Non-traded REITS are real estate investment trusts that, unlike typical REITs, are not traded or listed publically. Non-traded REITs can be preferable to some investors because they are not subject to some of the volatility of traded REITs, but this may not be worth diminished liquidity.
Q. So everybody’s heard of Real Estate Investment Trusts, but now so-called “non-traded” REITS are in the news. Why?
A. Well, because one big BD just got hit with a big fine for their selling practices in pushing these out. Remember that the term REIT is a creature of tax law, not securities law. It’s a way of accumulating assets in a passive RE operation and not pay tax at the entitiy level. There’s no requirement that they be the listed, traded securities we all know about. So some people package up properties and sell them, but don’t list them on the market.
Q. But isn’t the fact that most REITS are liquid investments a key benefit that makes them attractive to investors?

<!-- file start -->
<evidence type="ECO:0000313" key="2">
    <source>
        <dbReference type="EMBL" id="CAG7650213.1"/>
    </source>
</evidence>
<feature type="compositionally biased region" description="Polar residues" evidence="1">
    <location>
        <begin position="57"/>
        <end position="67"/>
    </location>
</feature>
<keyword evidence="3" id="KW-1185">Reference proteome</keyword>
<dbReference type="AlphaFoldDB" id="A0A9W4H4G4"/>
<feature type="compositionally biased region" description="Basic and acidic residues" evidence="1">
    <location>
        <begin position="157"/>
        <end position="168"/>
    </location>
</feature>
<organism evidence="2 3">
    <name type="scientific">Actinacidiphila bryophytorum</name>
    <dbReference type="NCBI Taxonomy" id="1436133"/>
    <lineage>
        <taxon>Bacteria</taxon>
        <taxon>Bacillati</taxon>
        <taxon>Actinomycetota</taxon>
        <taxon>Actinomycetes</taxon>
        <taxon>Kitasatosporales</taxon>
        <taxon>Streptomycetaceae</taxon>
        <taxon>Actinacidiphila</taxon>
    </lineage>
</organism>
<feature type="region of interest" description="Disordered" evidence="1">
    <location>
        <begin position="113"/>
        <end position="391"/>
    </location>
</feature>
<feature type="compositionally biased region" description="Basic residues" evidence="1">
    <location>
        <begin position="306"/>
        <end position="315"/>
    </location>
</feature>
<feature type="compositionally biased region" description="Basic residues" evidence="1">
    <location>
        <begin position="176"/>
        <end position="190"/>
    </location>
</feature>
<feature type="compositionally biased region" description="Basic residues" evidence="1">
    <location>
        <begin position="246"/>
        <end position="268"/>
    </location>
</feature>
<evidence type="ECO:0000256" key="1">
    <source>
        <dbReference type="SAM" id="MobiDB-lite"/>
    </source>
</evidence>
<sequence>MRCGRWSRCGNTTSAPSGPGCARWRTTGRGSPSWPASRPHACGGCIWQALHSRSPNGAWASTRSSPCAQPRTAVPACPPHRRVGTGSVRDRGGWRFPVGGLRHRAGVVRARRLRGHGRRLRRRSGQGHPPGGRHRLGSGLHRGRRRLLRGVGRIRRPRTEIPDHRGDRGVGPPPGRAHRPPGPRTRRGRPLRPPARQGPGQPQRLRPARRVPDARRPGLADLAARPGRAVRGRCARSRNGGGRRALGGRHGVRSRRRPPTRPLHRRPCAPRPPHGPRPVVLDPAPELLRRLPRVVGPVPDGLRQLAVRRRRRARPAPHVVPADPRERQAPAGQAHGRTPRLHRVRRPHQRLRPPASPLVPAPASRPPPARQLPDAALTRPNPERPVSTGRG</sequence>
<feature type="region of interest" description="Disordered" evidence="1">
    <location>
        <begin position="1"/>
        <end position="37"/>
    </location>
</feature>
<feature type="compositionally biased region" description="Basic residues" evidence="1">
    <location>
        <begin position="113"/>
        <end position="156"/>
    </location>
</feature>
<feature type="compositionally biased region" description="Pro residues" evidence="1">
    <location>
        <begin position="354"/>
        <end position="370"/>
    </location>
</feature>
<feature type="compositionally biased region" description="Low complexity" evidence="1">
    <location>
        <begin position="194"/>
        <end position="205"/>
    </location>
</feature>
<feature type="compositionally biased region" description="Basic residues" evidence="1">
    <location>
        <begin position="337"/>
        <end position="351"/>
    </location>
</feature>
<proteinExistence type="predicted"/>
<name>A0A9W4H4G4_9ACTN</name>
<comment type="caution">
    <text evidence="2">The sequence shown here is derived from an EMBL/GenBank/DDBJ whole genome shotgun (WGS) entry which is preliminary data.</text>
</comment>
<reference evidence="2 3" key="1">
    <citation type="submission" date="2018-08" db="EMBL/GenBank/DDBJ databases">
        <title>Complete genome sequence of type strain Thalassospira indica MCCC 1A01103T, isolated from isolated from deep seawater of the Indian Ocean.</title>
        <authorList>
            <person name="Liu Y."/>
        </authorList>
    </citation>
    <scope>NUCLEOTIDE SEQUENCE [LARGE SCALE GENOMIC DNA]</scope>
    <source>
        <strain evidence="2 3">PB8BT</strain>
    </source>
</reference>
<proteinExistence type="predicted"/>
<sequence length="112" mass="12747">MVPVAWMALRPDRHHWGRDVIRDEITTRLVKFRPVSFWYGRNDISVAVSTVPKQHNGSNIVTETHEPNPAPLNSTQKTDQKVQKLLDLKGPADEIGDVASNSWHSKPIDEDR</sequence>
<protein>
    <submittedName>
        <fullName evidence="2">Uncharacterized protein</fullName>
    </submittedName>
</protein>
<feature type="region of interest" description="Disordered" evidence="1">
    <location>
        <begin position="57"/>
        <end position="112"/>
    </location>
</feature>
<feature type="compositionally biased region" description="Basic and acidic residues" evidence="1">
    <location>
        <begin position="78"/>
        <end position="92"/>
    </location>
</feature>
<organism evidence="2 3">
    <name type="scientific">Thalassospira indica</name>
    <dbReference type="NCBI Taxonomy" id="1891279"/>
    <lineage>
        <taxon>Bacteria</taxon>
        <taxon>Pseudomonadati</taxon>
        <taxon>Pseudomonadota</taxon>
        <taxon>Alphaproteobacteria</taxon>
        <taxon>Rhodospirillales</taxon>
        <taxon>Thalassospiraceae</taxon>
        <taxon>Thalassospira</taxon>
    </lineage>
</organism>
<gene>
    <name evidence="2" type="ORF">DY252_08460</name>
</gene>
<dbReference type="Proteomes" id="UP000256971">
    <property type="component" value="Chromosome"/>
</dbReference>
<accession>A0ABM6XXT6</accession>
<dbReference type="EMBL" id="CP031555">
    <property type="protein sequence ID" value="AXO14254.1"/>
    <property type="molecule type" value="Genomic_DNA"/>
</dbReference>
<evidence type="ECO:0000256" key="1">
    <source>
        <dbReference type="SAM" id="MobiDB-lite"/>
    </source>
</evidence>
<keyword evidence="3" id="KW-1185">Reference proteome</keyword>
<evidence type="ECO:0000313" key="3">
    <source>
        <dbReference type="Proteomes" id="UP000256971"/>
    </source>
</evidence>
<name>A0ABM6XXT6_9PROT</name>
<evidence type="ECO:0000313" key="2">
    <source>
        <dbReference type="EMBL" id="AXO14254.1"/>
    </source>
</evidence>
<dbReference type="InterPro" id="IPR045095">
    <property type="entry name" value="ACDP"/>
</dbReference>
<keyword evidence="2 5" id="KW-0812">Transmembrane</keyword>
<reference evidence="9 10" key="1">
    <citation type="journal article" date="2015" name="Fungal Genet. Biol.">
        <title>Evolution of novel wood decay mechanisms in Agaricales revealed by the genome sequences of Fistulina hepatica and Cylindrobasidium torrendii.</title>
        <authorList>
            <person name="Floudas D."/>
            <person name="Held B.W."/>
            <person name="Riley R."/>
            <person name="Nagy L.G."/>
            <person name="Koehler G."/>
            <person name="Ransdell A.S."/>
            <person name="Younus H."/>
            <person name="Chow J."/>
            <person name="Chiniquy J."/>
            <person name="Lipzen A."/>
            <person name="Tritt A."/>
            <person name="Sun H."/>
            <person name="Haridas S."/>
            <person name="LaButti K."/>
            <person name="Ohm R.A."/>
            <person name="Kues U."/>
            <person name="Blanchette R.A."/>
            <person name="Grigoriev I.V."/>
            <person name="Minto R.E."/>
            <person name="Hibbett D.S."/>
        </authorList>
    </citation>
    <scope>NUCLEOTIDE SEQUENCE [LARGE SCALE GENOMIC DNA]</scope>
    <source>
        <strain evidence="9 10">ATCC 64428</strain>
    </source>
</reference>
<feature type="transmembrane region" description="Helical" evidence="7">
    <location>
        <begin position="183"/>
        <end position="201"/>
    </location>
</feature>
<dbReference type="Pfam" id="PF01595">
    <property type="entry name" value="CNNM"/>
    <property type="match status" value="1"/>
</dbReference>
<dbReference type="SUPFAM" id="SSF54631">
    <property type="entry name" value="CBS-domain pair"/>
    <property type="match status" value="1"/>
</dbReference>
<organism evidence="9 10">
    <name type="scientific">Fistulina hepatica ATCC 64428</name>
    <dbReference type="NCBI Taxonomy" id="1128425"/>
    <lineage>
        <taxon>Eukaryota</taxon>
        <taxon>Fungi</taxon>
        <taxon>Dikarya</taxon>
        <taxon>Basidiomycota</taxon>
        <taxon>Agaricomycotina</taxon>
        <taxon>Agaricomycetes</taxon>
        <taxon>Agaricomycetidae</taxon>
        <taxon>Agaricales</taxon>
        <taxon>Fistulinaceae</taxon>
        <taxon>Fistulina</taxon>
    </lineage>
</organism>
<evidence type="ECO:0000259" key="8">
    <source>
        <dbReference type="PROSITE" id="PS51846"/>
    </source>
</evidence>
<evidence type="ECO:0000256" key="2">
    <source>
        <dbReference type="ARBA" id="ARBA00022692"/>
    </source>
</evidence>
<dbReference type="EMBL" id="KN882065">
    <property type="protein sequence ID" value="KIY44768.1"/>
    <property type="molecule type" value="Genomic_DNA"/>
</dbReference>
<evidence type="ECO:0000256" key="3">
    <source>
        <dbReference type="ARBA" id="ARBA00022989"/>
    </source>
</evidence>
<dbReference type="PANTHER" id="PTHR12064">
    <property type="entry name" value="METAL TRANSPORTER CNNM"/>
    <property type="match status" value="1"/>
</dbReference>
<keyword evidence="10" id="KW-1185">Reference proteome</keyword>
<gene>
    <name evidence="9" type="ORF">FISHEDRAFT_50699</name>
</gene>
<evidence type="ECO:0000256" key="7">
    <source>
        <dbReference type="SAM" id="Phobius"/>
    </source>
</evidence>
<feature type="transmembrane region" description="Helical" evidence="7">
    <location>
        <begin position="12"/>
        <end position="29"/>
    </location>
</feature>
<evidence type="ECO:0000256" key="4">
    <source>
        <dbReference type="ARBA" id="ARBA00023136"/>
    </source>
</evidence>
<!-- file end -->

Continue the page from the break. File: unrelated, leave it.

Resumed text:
A. Yes… marketers of non-traded REITS actually try to sell that as a benefit, saying they aren’t subject to the ups and downs of the markets. But that’s like saying a car without an engine is superior to other cars, because it’ll never be in a wreck.
Q. So, illiquidity aside, are there other reasons to be cautious with non-traded REITS?
A. Very definitely. These things just don’t have a very good track record for investors. And one reason is that they tend to be very high “YTB” products. They often carry huge upfront sales loads that mean there is a very high “yield” to the broker– but not to the investor!
Q. So why have they become so popular?
A. The search for yield. The Fed’s ZIRP policy has created huge problems for savers, and they’re looking for “alternatives” to fill the yield gap. And there are some great alternative products out there to do that, from MLPs to royalties to P2P lending… and many more. But you do have to know what you’re buying, and anything that is both illiquid and carries a high upfront sales load earns at least a yellow flag.